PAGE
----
Lands Department Building; Photo Brett Boardman
Are you curious by nature, love to nosh on real estate news around the BBQ or be titillated by architecture programs on television? Then Sydney Open is for you.
More than 70 buildings that are usually off limits to the public will throw their doors open on the weekend, 5-6 November.
Sydney Open taps into a curiosity within all of us: ‘People who love history come, then there are the die-hard architecture zealots, or those who just walk past a building every day on the way to work and curiosity has got the better of them.
‘In other words, it is just one great sticky beak,’ laughed Dr Caroline Butler-Bowdon, Director Curatorial & Public Engagement with Sydney Living Museums (SLM).
'It not only indulges our passion for real estate - which is very big in Sydney - but our desire to see new vantage points on Sydney. The city is evolving every day - so fast - and this is one chance a year to be witness to Sydney’s hidden secrets.’
At Sydney Living Museums they believe that architecture has become a more democratic experience.
‘It begins with the home for most people, but I think people have become far more knowledgeable about architecture - it is less arcane than it used to be perhaps because of TV programs and other popular media,’ said Butler-Bowdon.
‘Today people look for inspiration when they move about the city; they are far more aware of detail. That is what really comes up, showcased in people’s photos shared on social media – they collect the details.
‘After all, Sydney Open makes all of us a curator doesn’t it – that we can all shape our own itinerary and take a souvenir of the places we visit,’ she said.
Discover Sydney's hidden gems with Sydney Open 2016, such as this unused platform; supplied
The city’s heritage anchors continue to appeal to Sydney Open visitors, among them the the Great Synagogue, Harry Seidler-designed Grosvenor Place, AMP Building on Circular Quay, the Lands Department Building (pictured top), and Deutsche Bank Place.
But each year there are also new buildings that remind us how dynamic Sydney’s skyline is. Butler-Bowdon identified three new highlights.
‘I am very excited by 200 George Street - or EY Centre – a brand new building designed by architects Francis-Jones Morehen Thorp. It is the type of architecture that is very inviting; it uses natural materials such as timber and sandstone, it embraces technology and innovation, but it is also very organic and responsive through its integration of art and archaeology – It has got it all,’ she explained.
EY Centre, 200 George Street; Photo Brett Boardman
She cited Two International Towers designed by Rogers Stirk Harbour + Partners as one of the newest and most exciting additions to Sydney’s skyline. A seamless integration of world-leading sustainability and contemporary workplace design, it is the first building from Barangaroo in the Sydney Open program, and some lucky ticket holders will get to visit its rooftop.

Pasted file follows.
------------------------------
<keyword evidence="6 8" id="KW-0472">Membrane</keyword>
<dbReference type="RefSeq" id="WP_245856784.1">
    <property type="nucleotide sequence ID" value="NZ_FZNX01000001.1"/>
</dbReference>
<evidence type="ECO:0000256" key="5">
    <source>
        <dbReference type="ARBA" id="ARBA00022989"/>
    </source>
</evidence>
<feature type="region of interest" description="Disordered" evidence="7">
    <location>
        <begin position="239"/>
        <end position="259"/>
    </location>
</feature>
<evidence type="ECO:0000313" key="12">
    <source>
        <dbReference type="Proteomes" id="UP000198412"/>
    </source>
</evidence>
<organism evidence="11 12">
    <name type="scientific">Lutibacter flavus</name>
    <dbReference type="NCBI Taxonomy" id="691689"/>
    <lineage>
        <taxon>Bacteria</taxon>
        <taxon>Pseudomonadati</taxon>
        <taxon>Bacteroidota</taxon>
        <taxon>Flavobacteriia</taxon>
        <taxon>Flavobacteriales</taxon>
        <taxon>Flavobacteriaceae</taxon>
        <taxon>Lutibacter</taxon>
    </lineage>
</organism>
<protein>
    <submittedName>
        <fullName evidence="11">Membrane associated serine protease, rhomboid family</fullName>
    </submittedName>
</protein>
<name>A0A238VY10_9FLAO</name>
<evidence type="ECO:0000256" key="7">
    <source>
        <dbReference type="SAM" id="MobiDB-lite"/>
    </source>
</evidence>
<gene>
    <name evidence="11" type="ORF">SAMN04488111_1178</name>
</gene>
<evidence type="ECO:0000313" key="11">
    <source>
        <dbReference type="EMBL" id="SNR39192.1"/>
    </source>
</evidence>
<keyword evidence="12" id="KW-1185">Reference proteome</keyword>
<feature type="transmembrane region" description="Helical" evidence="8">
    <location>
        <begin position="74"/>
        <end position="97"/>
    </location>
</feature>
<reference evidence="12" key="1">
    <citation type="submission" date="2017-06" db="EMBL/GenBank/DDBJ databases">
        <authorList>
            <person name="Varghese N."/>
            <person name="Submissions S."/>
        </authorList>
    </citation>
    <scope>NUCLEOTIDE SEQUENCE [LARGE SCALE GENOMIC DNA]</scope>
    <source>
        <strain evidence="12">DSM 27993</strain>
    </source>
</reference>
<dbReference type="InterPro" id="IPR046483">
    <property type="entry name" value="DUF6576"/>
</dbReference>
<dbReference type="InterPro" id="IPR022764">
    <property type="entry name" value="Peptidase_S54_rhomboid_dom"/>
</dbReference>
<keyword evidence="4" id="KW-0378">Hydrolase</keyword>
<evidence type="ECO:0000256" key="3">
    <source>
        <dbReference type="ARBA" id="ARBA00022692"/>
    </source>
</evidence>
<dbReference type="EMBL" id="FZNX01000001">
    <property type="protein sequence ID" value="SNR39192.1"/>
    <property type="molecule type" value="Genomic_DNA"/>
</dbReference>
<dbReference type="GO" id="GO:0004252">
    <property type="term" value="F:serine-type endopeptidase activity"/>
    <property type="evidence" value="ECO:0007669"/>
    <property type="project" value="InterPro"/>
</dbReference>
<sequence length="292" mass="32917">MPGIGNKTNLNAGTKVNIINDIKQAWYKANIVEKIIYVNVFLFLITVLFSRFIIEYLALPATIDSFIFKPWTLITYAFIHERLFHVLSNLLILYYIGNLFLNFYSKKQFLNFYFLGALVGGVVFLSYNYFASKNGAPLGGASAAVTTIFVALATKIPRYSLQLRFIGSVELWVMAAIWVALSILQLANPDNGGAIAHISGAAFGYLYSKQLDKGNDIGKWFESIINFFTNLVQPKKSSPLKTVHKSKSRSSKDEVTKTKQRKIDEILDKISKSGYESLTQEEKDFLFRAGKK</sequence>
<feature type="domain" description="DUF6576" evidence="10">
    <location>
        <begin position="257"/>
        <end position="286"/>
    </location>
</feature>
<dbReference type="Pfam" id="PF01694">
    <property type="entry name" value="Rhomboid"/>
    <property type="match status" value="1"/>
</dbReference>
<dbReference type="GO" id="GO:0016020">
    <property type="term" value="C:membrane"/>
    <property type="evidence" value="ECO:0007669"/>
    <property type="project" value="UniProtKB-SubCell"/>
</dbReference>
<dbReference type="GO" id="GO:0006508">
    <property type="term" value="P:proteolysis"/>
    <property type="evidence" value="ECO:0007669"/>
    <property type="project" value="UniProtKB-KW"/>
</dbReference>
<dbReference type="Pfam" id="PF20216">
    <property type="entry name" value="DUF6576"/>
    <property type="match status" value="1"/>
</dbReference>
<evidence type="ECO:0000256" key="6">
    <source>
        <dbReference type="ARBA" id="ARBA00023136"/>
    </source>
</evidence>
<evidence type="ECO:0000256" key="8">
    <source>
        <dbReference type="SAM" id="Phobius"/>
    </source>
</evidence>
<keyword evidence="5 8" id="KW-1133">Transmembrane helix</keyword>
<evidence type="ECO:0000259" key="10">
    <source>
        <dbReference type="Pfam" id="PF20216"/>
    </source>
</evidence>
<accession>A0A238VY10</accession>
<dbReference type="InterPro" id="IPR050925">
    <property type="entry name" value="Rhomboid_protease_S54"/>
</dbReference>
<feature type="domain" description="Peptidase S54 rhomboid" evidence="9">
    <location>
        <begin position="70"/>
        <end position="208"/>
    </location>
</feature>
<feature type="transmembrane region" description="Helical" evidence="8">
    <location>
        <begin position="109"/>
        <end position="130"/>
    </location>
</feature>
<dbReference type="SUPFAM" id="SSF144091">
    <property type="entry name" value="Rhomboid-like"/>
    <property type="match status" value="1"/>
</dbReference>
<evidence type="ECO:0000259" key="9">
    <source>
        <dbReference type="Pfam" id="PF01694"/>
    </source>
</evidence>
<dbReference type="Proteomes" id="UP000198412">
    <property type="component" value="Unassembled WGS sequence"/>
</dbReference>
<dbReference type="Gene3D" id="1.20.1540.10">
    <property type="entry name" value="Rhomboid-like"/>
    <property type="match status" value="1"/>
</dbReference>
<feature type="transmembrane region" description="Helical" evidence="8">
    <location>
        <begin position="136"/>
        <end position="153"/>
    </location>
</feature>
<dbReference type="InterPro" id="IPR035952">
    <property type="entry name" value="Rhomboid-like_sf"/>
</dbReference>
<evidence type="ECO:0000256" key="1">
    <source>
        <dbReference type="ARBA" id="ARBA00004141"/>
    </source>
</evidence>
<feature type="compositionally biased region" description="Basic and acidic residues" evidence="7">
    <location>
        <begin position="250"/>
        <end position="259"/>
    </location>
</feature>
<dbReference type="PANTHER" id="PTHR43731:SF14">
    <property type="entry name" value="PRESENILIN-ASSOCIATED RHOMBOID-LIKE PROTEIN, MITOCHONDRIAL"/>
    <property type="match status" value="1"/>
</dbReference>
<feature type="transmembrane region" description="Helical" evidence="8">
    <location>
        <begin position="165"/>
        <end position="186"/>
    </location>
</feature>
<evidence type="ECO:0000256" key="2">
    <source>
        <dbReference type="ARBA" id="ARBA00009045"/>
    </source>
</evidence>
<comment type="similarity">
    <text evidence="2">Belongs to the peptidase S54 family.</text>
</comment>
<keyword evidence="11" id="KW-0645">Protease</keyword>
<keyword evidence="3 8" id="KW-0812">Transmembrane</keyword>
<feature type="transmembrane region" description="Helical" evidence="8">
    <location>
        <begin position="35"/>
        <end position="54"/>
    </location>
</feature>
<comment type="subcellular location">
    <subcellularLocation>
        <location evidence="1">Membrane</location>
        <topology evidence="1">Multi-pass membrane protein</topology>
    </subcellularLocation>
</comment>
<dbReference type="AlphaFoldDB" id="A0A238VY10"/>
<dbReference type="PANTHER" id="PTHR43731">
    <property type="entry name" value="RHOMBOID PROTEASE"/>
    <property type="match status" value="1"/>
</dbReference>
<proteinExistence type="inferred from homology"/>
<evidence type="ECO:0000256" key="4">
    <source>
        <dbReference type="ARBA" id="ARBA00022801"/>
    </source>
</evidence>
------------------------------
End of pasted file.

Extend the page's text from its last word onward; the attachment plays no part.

Also new this year is HASSELL’s Sydney studio in the heritage-listed former wool store on Pier 8/9 at Walsh Bay, which Butler-Bowdon believes will also be a great draw card this year.
HASSELL Sydney Studio at Pier 8/9 Walsh Bay; Photo Nicole England
‘What is exciting about the piers is that they are enduring and always changing their function – that is the thing about great architecture is that it can adapt to different times and different needs.’
Other buildings open for the first time to Sydney-siders include PTW Architect’s Calyx structure in the Royal Botanic Garden Sydney, and Macquarie Bank's new offices in the historic No. 1 Martin Place building.
Focus on unique experiences
In today’s audience economy that is driven by “the experience” and “the share”, offering something that is unique is key.
Ticket holders can deepen their Sydney Open experience with special Focus Tours on Saturday 5 November. How does climbing the St James’ Church Bell Tower sound, or going behind the scenes of the Powerhouse Museum? Step inside a restored Georgian Townhouse in Dawes Point or take a hard-hat tour of the soon-to-be-opened 333 George Street.
Check out Focus Tours offered.
‘Often underground or up high, these tours allow people - keen devotees of architecture and history – exclusive access and are lead by experts who offer an in-depth engagement with a site,’ said Butler-Bowdon.
Everyone who buys their Sydney Open tickets by 18 October is also in with a chance to win a Golden Ticket to one of two exclusive experiences.
As a winner you could see the disused St James Station tunnels hidden underneath Hyde Park and once used as RAAF bunkers, headquarters and public air raid shelters during World War II.
Concrete blast doors built into the walls to protect doorways between tunnels can still be seen today, as are messages by soldiers on the bunker walls, the more recent satanic-worshipping cult artwork. These redundant tunnels provide a fascinating glimpse into the city’s history.
Image courtesy International Towers Barangaroo
Or you might take to the rooftop of Sydney’s newest high-rise, Two International Towers at Barangaroo – 180 meters above the ground – where you not only get a 360-degree view of Sydney but can check out the Tower’s state of the art solar power display, which has got architects talking globally.
‘While it is an old adage, it is true - we need to know the past to embrace the future,’ concluded Butler-Bowdon, ‘And Sydney Open is more ambitious than ever in taking people on that journey.’
Book before 18 October and go in the draw for a Golden Ticket
Sydney Open 2016
5 and 6 November
Tickets from $35
Plan your weekend: slm.is/open